Tag Archives: Book Reviews

The Graveyard Book

Neil Gaiman has done it again. I was first captivated by his Coraline (soon to be a Major Motion Picture), then drawn in by the campy Neverwhere miniseries, then entranced by his collection of short stories, Smoke and Mirrors. This time it is another book for younger readers — a sort of re-telling of Kipling’s The Jungle Book. This book is absolutely charming.

The Graveyard Book begins with a gruesome murder by a man only identified as “the man Jack”. The only survivor is a toddler who escapes to a nearby cemetery and, after some discussion, is taken in by the occupants. The rest of the story contains elements of romance, mystery, horror and adventure.

If you’d like to hear the first chapter (read by Gaiman himself), click the play button on the widget below.

http://harperaudio.gigya.s3.amazonaws.com/harper_v1.swf?gid=Amazon

Review: Mrs Lieutenant

A couple of weeks ago I received a google alert for Elgin, Illinois. I get them several times a week, and usually read them, then delete them. This one, however, I not only read and saved, but I took action that I don’t regret.

The alert was about an author, Phyllis Zimbler Miller, who grew up in Elgin. I’d not heard of the author, but found her on a site I’d been to before, The Author’s Den.  I sent her a message, telling her I was pleased to see that Elgin produced talented people and that I’d also grown up there. I also found her on twitter and found her weblogs. In fact, this woman is all over the Internet.

I added her to my twitter feed and we exchanged a couple of twits and messages on The Author’s Den. She offered to send me her book to read and review here. I accepted, so here we are.

I have to admit, when I looked at the cover of the book and read the blurb on the back, I was a little worried that I was not going to like it. After all, I was a knee-jerk anti-war teenager (and am a more thoughtful anti-war middle-aged woman). Why on earth would the story of four vastly different women who happened to be married to budding army Lieutenants in the 1970’s interest me in the slightest?

I was mistaken. Mrs. Lieutenant was an interesting read. It kept my interest and I came away from it more enlightened about life of military folk during the Viet Nam war. The book has romance, drama, drama, sex, and conflict. I cared about the characters and hated a couple of them. What more could I ask for?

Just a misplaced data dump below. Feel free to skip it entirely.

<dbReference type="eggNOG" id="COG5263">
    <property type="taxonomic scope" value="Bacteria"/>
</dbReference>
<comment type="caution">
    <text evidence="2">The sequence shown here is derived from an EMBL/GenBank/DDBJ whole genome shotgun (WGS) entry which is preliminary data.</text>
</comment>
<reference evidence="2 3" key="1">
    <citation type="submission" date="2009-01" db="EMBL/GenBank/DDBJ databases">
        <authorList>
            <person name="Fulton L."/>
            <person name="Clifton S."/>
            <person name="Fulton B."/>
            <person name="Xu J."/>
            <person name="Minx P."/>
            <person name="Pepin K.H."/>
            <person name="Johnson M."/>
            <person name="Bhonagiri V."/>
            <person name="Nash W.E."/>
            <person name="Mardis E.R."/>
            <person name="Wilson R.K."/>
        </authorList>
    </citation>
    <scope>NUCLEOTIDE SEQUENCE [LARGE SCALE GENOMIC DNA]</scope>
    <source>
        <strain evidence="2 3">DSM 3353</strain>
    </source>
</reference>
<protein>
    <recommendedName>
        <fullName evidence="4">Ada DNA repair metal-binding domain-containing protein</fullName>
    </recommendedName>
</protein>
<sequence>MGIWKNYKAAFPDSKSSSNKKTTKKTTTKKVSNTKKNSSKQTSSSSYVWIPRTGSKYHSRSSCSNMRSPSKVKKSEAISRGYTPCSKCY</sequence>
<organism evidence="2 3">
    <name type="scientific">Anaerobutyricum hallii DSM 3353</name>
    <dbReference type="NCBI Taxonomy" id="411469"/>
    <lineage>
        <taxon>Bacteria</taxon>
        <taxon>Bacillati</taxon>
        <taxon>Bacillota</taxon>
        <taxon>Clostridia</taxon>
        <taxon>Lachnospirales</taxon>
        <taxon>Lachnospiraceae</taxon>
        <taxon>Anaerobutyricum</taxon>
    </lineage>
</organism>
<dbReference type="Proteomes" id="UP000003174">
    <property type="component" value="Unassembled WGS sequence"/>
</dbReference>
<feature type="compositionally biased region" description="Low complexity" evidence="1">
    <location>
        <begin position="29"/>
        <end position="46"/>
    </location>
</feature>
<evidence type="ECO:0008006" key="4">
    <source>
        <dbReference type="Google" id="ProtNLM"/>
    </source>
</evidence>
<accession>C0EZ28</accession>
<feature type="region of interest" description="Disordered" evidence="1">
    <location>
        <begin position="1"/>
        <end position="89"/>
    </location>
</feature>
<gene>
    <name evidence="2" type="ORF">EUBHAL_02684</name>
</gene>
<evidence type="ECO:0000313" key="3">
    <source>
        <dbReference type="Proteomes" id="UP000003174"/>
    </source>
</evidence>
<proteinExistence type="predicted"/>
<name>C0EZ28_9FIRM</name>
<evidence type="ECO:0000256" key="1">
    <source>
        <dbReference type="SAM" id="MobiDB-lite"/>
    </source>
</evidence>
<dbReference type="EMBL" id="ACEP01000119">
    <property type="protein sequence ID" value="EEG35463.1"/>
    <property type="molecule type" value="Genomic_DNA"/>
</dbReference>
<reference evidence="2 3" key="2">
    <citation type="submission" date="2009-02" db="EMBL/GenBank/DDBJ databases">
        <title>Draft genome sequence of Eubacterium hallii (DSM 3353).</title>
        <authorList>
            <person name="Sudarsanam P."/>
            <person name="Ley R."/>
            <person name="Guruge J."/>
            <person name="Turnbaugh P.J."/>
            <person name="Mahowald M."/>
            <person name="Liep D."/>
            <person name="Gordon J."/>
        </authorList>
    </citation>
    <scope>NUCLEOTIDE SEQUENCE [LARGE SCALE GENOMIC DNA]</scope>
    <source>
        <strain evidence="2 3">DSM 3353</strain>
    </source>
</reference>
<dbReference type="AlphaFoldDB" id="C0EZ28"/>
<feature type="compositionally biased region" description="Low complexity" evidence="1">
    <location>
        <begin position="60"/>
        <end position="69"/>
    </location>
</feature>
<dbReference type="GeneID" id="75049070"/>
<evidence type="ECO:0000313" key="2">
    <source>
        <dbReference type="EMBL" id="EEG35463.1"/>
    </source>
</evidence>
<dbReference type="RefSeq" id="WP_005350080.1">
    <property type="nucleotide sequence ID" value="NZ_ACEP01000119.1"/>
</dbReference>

The premise of the book is that four young women from different US cultures are thrown together for a couple of months on a military base while their husbands complete some needed training. Although backgrounds and pasts differ, their futures seem to all hold at least one near-definite: the possibility of their husband’s going to, and possibly dying, in Viet Nam.

Sharon Gold, the main character, is a Jewish anti-war protester from Chicago, Illinois. Donna is a Puerto Rican married to an “Anglo”. Kim is a white woman from South Carolina who doesn’t like Jews, Puerto Ricans or Blacks. Wendy is a sheltered Black woman from South Carolina.

While I believed the tension between Kim and the other women, I had a hard time understanding the tension that Sharon felt. Maybe I’m too young to remember tension between Jews and non-Jews, or perhaps I’ve lived in a community with a lot of Jewish culture for so long. Although, I do admit to not knowing anyone Jewish in my hometown until I got to high school, but it never seemed to be an issue — in fact I might have known them, just didn’t know they were Jewish.

I think this book might even appeal more to women that lived that life — even if they lived it during other wars, or during times of peace (have we actually had those?)

While Ms Zimbler Miller’s writing style occasionally felt awkward (possibly because she was writing in language of the 1970s), there were some spots of brilliant writing:

“Don’t lie to me. I know you were with a man.”

Jim’s face flushes with the ugliest shade of purple she’s ever seen. His eyes will pop out of his face any minute, landing at her feet and rolling away, becoming marbles for Squeaky to chase.

She sinks to the floor as her knees fold under her. “I swear Jim, I swear on my sister’s life, that I was home all day alone. That I was not with another man today, or ever before, or ever in the future.” The tears plop onto her hands.

He stides down the hall. In a moment he’s back.

He has the gun!

“I’ll kill you if you’re ever with another man. I promise you, Kim, I’ll kill you.”

So, as I told Ms Zimbler Miller in my first message — it’s great to see that Elgin, Illinois produced people with her talent. She spent time at the very same library I did as a young child — perhaps we read the same books.

I’m sending this book to my Aunt Ginny, who went to high school with Ms Zimbler Miller. I think she’ll even get more out of it than I did.

Review: Life Among the Savages

Before Erma Bombeck and Jean Kerr wrote about life as housewives and stay-at-home-mothers in the 1950’s, Shirley Jackson had already published her account.

You’ve probably read, or at least heard of Shirley Jackson, but you might not remember where or how. Think back to your high school English classes. Remember reading The Lottery? If that doesn’t ring a bell, perhaps you are a fan of horror films. If so, you might have seen the 1963 film, The Haunting or its mediocre 1999 remake, both based on her novel, The Haunting of Hill House.